This module provides students with a sociological and criminological understanding of contemporary issues relating to youth crime. More specifically, the module provides both a practical and critical understanding of young people's involvement in crime and deviance and the various responses to youth crime, especially how young people are dealt with by the youth justice system. The module begins by examining current trends in youth offending and explores media responses. We then go on to look at 'the youth problem' from an historical context. The module then goes on to focus in depth on how we can research your crime through a lens of four key substantive themes such as; gangs and violent crime; drugs, alcohol and nightlife; young people, urban space and antisocial behaviour; and the youth justice system in England and Wales. Throughout the module, attention is given to the importance of understanding the connections of youth crime with race, class and gender and at the same time, engages with key theoretical ideas, research methodologies and debates that inform our understandings of youth crime. This unit provides an opportunity to engage with the most up-to-date debates in an area of great interest in contemporary society.
Total contact time: 21 hours.
Total Private study time 129.
Total study hours : 150
Method of assessment
Main assessment methods
Coursework - essay (3,000 words) - 45%.
Coursework - class participation - 10%
Examination - 2 hours - 45%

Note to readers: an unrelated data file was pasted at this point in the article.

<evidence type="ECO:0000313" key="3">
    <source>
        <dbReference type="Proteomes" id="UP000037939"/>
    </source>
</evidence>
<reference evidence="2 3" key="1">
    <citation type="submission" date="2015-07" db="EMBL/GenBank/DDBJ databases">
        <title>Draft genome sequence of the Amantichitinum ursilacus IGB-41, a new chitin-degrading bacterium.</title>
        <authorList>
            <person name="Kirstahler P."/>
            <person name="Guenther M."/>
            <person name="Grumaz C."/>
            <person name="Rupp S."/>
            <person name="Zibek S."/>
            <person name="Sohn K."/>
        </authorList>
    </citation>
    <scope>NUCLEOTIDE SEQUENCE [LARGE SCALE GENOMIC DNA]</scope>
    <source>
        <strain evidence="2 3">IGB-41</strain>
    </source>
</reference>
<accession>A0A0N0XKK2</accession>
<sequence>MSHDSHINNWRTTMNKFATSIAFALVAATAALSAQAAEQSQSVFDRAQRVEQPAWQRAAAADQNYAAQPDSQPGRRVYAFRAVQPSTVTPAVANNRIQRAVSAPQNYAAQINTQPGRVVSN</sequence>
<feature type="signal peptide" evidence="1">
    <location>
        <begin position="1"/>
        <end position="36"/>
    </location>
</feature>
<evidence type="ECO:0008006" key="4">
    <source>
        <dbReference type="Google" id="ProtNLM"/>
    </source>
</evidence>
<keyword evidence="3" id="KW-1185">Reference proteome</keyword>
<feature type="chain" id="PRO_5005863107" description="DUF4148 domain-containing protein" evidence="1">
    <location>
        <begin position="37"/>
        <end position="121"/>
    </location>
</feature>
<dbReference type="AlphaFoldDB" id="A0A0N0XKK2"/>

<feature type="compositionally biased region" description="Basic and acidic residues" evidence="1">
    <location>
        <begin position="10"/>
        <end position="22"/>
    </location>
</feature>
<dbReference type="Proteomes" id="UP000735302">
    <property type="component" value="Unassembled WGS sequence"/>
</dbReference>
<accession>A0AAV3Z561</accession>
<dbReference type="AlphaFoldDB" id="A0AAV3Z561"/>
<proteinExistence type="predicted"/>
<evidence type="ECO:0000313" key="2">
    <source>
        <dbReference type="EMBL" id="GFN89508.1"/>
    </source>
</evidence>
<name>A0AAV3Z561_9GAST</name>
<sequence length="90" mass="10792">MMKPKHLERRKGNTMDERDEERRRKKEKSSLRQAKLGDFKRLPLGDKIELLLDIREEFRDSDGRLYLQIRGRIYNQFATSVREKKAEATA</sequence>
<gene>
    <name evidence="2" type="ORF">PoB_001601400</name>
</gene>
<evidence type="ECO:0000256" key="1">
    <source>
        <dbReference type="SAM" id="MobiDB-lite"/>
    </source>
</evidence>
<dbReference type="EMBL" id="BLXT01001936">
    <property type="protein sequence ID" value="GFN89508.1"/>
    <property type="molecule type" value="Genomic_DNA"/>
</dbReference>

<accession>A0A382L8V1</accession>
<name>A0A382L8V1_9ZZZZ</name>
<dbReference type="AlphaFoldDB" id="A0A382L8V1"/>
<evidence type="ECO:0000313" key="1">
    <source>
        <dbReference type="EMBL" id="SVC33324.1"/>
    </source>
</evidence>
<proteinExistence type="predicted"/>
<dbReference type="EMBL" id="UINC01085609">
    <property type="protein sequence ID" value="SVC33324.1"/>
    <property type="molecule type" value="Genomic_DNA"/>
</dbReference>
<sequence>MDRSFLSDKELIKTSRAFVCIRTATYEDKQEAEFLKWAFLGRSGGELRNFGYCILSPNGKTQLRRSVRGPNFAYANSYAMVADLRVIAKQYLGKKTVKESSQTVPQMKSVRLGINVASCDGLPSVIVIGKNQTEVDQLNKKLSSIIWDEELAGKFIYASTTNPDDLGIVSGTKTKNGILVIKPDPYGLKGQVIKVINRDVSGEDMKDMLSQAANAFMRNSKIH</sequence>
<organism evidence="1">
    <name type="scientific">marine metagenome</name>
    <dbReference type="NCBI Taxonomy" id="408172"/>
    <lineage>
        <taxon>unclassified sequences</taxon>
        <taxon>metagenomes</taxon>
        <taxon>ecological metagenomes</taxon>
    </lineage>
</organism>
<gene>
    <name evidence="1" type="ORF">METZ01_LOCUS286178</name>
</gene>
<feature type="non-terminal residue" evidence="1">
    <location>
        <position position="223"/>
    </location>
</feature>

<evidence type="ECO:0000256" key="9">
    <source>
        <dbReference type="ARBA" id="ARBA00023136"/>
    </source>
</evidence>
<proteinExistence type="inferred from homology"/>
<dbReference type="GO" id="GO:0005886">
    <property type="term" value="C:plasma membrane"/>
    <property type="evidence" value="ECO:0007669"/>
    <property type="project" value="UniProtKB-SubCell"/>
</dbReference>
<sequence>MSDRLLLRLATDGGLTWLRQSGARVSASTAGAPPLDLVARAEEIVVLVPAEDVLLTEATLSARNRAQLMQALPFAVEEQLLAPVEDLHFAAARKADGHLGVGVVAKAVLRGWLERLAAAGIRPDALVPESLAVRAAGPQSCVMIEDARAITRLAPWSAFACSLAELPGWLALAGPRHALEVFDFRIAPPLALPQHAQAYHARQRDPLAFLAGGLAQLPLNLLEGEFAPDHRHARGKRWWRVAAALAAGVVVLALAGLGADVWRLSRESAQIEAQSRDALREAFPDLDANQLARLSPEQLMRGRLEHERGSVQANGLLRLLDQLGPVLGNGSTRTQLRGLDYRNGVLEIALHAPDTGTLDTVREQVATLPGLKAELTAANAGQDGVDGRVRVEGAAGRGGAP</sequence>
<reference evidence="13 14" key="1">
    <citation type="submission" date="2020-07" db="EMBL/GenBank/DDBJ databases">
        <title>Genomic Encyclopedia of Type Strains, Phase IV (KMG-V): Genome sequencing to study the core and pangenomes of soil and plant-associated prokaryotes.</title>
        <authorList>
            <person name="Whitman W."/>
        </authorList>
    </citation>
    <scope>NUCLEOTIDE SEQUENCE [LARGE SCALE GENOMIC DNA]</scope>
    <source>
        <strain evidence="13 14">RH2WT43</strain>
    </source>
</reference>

Reassessment Instrument: 100% coursework
Muncie, John (2014) (fourth edition) Youth Crime London: Sage
France, A. (2007) Understanding Youth in Late Modernity Open University Press
Goldson and Muncie (eds.) (2006) Youth Crime and Justice London: Sage
Smith, R. (2006) Youth Justice: Ideas, Policy and Practice Cullompton: Willan
Muncie, J. Hughes, and McLaughlin (eds.) (2002) Youth Justice: Critical Readings London: Sage
Maguire, Morgan, and Reiner, (eds.) (2007) The Oxford Handbook of Criminology, Oxford: Oxford UP (Chapter by Tim Newburn, on youth, crime and criminal justice)
See the library reading list for this module (Canterbury)
The intended subject specific learning outcomes are as follows. On successfully completing the module students will be able to:
1.Critically understand and recognise the strengths and weaknesses of various criminal justice approaches to youth offending and current debates in youth justice policy
2.Systematically understand the relationship between young people, crime and deviance, within political, media and historical contexts.
3.Understand and critically evaluate the key theoretical debates that underpin the study of young people, crime and deviance in contemporary British society.
4.Have an understanding of youth crime and youth justice policy from an international and global perspective, and be able to apply underlying concepts and principles outside in other contexts
The intended generic learning outcomes are as follows. On successfully completing the module students will be able to:
1.Demonstrate effective skills in presentation and debate, both verbal and written, and in utilization of research and empirical data to specialist and non-specialist audiences
2.Synthesise the theoretical contributions of different schools and disciplines of enquiry
3.Gather appropriate library and web-based resources for undergraduate study; make critical judgments about their merits and use the available evidence, including quantitative data sources and evidence.
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Credit level 6. Higher level module usually taken in Stage 3 of an undergraduate degree.
- ECTS credits are recognised throughout the EU and allow you to transfer credit easily from one university to another.
- The named convenor is the convenor for the current academic session.
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